Twice this week I heard someone say that bullies learn their behavior at home. Like father, like son, or something to that effect.
Is this true? Bullying is everywhere these days. It’s sweeping the country, so according to the promoters of the like father, like son logic, American parents have turned into a bunch of assholes. If this is the case, then we should immediately drop our obsession with our kids and focus on their parents—those assholes that are causing all of the problems.
But it’s not as simple as that.
Most of what passes for bullying these days—teasing, name-calling, social exclusion—are not behaviors passed down from parent to child. They are outcroppings of the adolescent brain, especially as it travels through middle school.
Recall, if you will, the nightmare of the middle school hallway: the utter self-consciousness you felt as you walked to your locker. Or the self-absorption that surrounded you, like a cloud, as you struggled to answer a teacher’s question. Or the speed with which stupid things flew out of your mouth in the process. Or recall the middle school cafeteria, another hotbed of prepubescent angst. The fear you felt as you stood on the threshold, tray in hand, wondering where will I sit? What if I’m left alone? Is my ass fat?
Now imagine 20 or 50 or 100 pre-teens, all together, thinking the same things–pushing up against one another like a psychic rugby scrum–each one living in his or her own private hell of self-absorbed self-consciousness. All this, without the benefit of a mature brain, one that can calm itself down, reason with itself (your ass isn’t that fat), have perspective. No, the middle school brain can’t do these things on a regular basis, so what does it do? It says nasty things. It leaves people out. It is selfish. It lashes out. It makes mistakes.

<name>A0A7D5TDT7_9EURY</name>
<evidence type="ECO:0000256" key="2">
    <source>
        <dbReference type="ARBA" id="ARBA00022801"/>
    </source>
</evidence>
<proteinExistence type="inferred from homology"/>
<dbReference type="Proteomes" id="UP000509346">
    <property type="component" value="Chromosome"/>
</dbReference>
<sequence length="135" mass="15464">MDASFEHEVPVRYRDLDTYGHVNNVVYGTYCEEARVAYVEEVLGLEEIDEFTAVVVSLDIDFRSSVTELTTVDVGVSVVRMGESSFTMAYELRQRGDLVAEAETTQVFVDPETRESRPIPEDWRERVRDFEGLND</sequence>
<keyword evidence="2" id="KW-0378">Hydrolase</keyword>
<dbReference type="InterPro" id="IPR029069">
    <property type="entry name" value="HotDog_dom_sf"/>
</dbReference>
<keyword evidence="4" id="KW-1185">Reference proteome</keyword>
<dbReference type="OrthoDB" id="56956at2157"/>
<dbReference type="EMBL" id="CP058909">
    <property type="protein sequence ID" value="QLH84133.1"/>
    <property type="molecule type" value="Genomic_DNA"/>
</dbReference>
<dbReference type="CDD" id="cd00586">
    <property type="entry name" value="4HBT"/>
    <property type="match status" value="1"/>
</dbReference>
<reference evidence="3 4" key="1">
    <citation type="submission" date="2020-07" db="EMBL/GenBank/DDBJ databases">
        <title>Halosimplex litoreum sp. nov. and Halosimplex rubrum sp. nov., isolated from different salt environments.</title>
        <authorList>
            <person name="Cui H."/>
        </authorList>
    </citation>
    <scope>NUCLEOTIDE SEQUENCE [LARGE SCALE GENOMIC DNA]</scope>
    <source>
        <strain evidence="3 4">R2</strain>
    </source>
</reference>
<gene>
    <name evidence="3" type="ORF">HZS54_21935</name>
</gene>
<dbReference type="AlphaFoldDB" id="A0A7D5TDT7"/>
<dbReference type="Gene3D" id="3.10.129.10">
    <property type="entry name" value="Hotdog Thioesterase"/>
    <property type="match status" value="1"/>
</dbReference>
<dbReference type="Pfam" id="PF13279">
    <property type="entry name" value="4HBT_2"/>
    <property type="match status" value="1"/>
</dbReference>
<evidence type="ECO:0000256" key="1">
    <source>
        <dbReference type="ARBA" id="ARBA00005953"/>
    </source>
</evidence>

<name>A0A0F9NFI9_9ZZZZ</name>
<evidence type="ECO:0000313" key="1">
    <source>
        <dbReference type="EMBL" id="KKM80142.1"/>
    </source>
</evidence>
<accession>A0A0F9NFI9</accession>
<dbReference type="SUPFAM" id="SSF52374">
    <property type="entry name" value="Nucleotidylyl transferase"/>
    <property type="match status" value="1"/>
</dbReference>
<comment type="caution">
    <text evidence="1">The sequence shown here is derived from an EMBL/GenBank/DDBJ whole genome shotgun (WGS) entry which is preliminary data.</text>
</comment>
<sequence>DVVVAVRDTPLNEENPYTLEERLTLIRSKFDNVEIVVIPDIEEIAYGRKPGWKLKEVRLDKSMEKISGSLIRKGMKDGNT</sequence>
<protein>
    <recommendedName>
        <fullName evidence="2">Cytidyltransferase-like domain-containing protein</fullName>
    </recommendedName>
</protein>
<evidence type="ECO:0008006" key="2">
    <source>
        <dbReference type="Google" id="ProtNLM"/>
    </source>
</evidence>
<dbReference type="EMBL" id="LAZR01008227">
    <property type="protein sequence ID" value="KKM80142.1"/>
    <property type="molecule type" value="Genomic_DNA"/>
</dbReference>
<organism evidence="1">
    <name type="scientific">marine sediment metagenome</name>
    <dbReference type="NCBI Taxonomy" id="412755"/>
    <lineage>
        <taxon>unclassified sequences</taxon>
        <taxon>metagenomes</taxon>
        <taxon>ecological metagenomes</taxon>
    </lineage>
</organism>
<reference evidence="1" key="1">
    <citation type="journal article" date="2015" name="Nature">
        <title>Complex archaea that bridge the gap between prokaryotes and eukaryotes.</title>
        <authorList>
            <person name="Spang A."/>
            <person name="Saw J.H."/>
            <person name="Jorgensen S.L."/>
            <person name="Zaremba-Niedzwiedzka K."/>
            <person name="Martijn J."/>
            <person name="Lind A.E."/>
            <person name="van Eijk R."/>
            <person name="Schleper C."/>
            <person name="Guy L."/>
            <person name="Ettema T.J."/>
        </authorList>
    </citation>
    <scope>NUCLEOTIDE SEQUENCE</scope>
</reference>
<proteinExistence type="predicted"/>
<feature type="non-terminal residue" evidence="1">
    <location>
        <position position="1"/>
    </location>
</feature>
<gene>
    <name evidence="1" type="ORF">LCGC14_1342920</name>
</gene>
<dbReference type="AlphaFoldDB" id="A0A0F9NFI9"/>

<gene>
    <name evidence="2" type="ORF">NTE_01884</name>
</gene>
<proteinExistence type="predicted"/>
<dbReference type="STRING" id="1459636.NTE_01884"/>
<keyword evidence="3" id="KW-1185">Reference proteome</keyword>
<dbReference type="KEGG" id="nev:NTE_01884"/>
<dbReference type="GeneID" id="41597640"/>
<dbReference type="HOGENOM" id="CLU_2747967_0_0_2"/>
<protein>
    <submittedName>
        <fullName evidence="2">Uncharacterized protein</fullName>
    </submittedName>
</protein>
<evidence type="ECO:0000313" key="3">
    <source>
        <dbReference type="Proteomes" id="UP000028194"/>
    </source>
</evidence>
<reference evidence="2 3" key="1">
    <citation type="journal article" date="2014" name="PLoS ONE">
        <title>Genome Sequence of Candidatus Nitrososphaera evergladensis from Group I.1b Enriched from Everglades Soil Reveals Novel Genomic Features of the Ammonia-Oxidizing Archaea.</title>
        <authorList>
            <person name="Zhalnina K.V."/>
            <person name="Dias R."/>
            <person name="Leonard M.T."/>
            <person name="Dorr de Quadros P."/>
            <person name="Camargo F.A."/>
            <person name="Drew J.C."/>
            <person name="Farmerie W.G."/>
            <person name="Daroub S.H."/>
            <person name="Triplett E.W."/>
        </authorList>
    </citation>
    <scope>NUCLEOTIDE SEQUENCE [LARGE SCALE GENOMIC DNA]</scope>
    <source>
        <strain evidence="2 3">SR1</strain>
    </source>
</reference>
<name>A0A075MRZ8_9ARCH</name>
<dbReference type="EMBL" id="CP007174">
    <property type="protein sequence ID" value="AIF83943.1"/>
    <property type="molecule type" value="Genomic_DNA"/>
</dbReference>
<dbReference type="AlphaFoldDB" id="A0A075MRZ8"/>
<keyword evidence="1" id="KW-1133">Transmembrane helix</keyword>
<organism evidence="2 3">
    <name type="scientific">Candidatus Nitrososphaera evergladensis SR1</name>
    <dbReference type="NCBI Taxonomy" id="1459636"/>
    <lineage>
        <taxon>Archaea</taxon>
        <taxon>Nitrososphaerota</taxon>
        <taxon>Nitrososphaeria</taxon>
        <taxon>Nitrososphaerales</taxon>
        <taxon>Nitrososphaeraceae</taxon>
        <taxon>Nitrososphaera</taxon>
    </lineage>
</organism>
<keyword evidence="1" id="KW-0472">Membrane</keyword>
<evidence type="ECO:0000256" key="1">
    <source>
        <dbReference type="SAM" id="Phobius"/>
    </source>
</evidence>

Many of these mistakes are now considered bullying, and we’re despite to find the culprit. Parents are easy and natural targets. And while I’m sure some parents are just as self-absorbed and self-conscious and lacking in impulse control as their pubescent kids, I’m willing to wager that most are not. In fact, most have nothing to do with what happens between kids at school.
If we really want to help kids, we should stop blaming parents and try to understand how children’s brains and minds function during puberty and adolescence. What they need from us is patience, compassion, and the faith that they will survive this awkward and painful stage.
In mean, we did, didn’t we?